David Cloninger

Cloninger: My all-SEC ballot

My opinion on who should win SEC Player of the Year.
My opinion on who should win SEC Player of the Year. tglantz@thestate.com

The SEC will announce its coaches’ SEC awards Tuesday and as it has been for the past two years, it should be stocked with Gamecocks. The question is, which ones will win what?

First, some details. Today is the coaches’ awards, where coaches can’t vote for their own players. The media awards will be released in around two weeks (yes, I vote; no, I haven’t received my ballot).

The first and second teams will feature 7-10 players, because the SEC’s system of not breaking ties (and such a limited base of 14 ballots) leaves a lot of honorees. I’ll list my top two groups of five below, and I’m sure all 10 of them will wind up on the SEC’s lists (perhaps all on their first team).

So (regardless of position):

First-team All-SEC

Makayla Epps, Kentucky

Tiffany Mitchell, South Carolina

Victoria Vivians, Mississippi State

Courtney Walker, Texas A&M

A’ja Wilson, South Carolina

Second-team All-SEC

Alaina Coates, South Carolina

Sophie Cunningham, Missouri

Tiaria Griffin, Georgia

Jessica Jackson, Arkansas

Ronni Williams, Florida

Just missed

Again, I only picked 10. I’m sure some of these will make it on the SEC’s list.

Shacobia Barbee, Georgia

Eleanna Christinaki, Florida

Bashaara Graves, Tennessee

Katie Frerking, Auburn

Jordan Frericks, Missouri

Jordan Jones, Texas A&M

Shandricka Sessom, Ole Miss

Tra’Cee Tanner, Auburn

Morgan William, Mississippi State

All-defensive team

Shacobia Barbee, Georgia

Alaina Coates, South Carolina

Katie Frerking, Auburn

Mercedes Russell, Tennessee

A’ja Wilson, South Carolina

All-freshman team

Eleanna Christinaki, Florida

Sophie Cunningham, Missouri

Teaira McCowan, Mississippi State

Caliya Robinson, Georgia

Cierra Porter, Missouri

Now for the big prizes. There will be a Scholar-Athlete of the Year but there’s no way I can predict that.

The others:

SEC Player of the Year

Dawn Staley said last week that she thinks the Player of the Year is on her team, from among A’ja Wilson, Tiffany Mitchell and Alaina Coates. What she was hoping is that the three don’t split votes, therefore pushing another candidate to the top.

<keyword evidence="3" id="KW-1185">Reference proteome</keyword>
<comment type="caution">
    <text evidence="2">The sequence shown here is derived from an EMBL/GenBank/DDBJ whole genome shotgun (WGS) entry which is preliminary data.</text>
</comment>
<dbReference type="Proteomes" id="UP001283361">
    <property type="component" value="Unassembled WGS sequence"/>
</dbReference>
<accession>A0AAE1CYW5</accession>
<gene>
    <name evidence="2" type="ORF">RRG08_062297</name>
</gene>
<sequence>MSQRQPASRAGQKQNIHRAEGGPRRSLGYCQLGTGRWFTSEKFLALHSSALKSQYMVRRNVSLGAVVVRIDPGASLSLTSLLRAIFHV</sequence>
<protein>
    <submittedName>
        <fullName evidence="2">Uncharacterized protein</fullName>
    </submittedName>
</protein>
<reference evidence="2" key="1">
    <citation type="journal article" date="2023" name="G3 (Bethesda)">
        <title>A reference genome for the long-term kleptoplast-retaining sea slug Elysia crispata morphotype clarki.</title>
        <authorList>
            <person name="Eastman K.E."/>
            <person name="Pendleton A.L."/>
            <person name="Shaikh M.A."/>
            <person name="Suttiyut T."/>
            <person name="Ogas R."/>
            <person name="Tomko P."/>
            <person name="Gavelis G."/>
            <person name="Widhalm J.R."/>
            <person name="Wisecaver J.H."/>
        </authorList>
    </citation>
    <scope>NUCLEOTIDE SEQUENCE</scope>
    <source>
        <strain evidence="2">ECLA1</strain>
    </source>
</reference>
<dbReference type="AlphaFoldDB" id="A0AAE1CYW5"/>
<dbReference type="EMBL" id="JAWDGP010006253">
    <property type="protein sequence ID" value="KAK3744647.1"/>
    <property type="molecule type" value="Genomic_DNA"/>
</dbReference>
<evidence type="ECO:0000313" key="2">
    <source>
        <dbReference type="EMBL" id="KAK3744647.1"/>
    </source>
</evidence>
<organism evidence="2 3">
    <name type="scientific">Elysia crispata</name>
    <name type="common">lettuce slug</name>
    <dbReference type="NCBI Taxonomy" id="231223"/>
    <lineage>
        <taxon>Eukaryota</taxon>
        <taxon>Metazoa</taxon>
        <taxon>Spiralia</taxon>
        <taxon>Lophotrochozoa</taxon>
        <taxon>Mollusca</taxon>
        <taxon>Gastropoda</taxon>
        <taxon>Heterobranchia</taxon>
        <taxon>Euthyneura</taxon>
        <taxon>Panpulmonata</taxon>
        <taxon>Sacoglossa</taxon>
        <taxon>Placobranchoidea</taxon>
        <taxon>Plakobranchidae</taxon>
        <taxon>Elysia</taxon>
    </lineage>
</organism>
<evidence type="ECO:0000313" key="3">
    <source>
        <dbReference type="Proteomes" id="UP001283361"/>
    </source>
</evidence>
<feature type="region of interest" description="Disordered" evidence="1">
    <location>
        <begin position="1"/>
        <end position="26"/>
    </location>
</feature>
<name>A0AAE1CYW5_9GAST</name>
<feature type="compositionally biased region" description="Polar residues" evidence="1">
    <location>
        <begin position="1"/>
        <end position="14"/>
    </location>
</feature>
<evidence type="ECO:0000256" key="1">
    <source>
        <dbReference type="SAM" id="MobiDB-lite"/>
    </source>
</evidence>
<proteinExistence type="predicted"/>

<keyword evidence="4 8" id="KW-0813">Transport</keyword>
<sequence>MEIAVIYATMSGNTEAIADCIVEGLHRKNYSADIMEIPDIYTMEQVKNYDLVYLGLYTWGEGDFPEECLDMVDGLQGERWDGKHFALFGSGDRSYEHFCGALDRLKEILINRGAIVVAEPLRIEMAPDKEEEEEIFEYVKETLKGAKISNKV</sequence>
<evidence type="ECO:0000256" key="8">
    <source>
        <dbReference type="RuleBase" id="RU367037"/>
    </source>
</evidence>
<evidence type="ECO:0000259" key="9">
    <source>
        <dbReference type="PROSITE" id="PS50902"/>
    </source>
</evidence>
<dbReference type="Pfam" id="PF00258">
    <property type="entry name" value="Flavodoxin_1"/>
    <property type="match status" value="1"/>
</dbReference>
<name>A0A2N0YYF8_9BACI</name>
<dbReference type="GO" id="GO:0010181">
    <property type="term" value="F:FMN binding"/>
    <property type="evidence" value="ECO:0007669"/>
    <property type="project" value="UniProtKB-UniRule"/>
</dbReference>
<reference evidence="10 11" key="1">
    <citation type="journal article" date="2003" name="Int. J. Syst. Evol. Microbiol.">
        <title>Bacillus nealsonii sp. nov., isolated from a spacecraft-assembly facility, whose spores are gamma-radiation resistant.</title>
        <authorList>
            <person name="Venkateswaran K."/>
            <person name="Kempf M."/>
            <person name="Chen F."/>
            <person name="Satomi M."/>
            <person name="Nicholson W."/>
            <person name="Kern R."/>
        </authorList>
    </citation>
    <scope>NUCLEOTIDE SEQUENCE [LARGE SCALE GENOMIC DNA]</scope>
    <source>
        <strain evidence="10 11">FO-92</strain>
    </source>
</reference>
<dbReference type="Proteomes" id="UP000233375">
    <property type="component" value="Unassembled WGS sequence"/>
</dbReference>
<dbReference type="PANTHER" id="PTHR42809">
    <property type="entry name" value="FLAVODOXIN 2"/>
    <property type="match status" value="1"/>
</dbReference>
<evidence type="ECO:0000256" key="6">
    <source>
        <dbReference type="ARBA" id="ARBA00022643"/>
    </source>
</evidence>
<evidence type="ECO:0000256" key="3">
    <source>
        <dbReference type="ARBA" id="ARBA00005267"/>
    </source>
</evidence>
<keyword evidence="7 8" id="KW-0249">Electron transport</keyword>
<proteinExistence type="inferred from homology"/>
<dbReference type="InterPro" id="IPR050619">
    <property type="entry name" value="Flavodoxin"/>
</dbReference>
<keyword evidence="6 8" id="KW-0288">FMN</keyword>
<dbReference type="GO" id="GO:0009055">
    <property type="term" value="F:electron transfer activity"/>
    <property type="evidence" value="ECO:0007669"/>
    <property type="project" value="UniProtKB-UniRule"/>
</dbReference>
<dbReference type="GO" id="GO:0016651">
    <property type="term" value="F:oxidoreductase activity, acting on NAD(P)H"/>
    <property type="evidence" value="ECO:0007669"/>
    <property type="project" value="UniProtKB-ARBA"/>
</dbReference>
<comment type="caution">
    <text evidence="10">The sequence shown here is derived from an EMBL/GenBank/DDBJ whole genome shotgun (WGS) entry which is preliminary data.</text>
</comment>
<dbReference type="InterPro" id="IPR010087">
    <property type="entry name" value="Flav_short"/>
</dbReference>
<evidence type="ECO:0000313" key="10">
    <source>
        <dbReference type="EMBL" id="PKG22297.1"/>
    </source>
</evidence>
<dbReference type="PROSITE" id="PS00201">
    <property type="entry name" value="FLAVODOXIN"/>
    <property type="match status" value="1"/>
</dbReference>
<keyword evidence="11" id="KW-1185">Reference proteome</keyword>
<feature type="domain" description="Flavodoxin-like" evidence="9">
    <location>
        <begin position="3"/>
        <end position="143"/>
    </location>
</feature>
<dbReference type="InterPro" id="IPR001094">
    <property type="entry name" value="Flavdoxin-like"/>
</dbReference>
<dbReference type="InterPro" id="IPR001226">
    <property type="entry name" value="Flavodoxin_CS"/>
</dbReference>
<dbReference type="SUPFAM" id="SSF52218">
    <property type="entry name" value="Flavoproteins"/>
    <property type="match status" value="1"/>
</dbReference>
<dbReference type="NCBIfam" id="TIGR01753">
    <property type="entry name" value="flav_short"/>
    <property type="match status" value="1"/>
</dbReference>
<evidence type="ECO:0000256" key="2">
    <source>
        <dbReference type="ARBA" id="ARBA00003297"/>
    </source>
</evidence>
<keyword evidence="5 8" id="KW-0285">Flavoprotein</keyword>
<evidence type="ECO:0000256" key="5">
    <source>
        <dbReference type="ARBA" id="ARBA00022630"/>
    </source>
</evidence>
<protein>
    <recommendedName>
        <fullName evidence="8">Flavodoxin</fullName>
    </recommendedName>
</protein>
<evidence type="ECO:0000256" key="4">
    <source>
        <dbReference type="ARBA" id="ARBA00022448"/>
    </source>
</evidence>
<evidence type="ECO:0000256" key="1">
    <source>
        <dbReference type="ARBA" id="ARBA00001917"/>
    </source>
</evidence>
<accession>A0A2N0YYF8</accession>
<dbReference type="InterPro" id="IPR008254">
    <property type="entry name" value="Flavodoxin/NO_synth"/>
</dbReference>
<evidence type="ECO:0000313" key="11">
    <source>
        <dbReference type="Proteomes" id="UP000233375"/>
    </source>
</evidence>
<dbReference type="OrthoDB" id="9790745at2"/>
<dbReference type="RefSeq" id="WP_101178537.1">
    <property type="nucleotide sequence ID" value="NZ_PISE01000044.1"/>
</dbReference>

All three had stellar seasons, as did Mississippi State’s Victoria Vivians, Kentucky’s Makayla Epps and Texas A&M’s Courtney Walker.

Many subscribe to the “best player from the best team” for POY, and with USC dominating the schedule this year, there’s logic to that. Coates led the league in rebounding and averaged a double-double, while Mitchell was her sterling self with nearly 15 points per game and every big shot USC had to have.

I thought in the preseason the Gamecocks would have a third straight Player of the Year, and I think I’ll be right. I think I’ll also be right that Mitchell will hand the award to Wilson, who was third in scoring, fourth in rebounding and first by a mile in blocked shots.

(And I do think there may be some folks who vote for Mitchell or someone else because they figure, “Wilson will win Defensive Player of the Year.” I hate that thinking. Give it to the winner, not the best candidates for Everybody Gets a Trophy.)

Freshman of the Year

She had the hype for it before the season began, and when she set the school single-game scoring record four games in, that was just the start. Missouri’s Sophie Cunningham finished 11th in the league in scoring and won six Freshman of the Week awards.

Defensive Player of the Year

Again, I hope they don’t split this just so another name can get called. Wilson deserves it after her stunning performance blocking shots and finishing fourth in rebounding.

6th Woman of the Year

Lot of strong candidates, but I’d have to say Cassie Peoples of Florida rises to the top. She averages over nine points and two assists per game, plays 18 minutes and only started three games. The Gators also finished fourth.

Coach of the Year

It was an award that really switched back and forth throughout the season. Terri Williams-Flournoy had Auburn in fourth place until a late skid, Joni Taylor had Georgia in fourth just a week ago and Gary Blair guided A&M to a second-place finish despite not having Courtney Williams for a lot of the season. Amanda Butler took Florida to a fourth-place finish after not going to the postseason last year.

Most people would say it’s not that good of a coaching job to take an already great team and keep it great, but look at what USC didn’t have this year – lost seniors, a thin bench, injuries – and it actually improved. The Gamecocks went 16-0.

Dawn Staley, take it a third time.

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